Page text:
- The Washington Times - Friday, August 14, 2015

The Missile Defense Agency has awarded nearly $30 million this week in order to bankroll research and development for a new war machine concept, the Multi-Object Kill Vehicle.

Raytheon and LockHeed Martin were named Tuesday by the Pentagon as the recipients of contracts worth $9.8 million and $9.7 million, respectively, and an announcement Thursday revealed that Boeing had similarly been awarded $9.8 million in Defense Department funding.

All three contractors are being asked to design a prototype for the Multi-Object Kill Vehicle, “a concept that can destroy several objects within a threat complex by considering advanced sensor, divert and attitude control and communication concepts.”

The Pentagon has previously tried its luck on a similar endeavor, the Multiple Kill Vehicle program, but pulled the plug back in 2009 over what Robert Gates, the then-head of the Defense Department, called “significant technical challenges and the need to take a fresh look at the requirement.”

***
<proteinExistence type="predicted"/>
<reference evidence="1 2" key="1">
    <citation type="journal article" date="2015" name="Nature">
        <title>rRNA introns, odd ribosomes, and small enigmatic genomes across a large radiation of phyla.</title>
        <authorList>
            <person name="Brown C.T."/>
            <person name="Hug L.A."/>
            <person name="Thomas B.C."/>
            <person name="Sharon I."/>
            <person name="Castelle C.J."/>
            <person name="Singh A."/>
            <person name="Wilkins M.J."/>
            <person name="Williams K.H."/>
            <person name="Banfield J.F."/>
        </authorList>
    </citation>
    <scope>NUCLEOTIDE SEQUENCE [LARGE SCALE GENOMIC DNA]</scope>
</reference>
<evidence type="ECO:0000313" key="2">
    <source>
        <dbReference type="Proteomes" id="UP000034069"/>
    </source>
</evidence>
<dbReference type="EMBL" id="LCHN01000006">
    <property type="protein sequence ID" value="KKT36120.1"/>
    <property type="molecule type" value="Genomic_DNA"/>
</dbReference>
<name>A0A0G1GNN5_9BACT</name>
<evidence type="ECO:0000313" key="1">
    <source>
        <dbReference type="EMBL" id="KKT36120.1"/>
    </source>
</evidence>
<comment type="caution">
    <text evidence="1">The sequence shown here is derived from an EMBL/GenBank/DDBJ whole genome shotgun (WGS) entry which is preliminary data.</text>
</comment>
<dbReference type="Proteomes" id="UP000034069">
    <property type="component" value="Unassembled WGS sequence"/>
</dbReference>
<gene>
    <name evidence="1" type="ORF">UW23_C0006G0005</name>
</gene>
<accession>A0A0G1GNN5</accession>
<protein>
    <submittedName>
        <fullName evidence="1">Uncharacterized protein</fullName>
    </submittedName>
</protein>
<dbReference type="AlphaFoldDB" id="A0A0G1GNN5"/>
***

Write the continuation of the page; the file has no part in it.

Talks of a missile program component capable of responding to multiple attacks at once have resurfaced in Washington in recent months in light of what some lawmakers said were acts of aggression by Russia, specifically supposed violations of the Treaty on Intermediate-Range Nuclear Forces.

A congressional markup to the 2016 Pentagon budget specified a need to “fill current military requirements and capability gaps” in light of Russian activities, and the Senate has passed a defense spending bill that calls for Multi-Object Kill Vehicles prototypes to be ready for testing by 2020.

“Ultimately, these Multi-Object Kill Vehicles will revolutionize our missile defense architecture, substantially reducing the interceptor inventory required to defeat an evolving and more capable threat to the Homeland,” Navy Vice Adm. James Syring, the director of the Missile Defense Agency, told the Senate Appropriations defense subcommittee during testimony in March.

Doug Graham, Lockheed Martin’s vice president of missile systems and advanced programs, called the program “an important step in changing the cost curve for missile defense engagement.”

“Our talented engineers will use out-of-the-box Silicon Valley thinking to create an ultra-high-performance system that will operate outside of the atmosphere while traveling thousands of miles per hour,” he said in a statement this week.

• Andrew Blake can be reached at ablake@washingtontimes.com.

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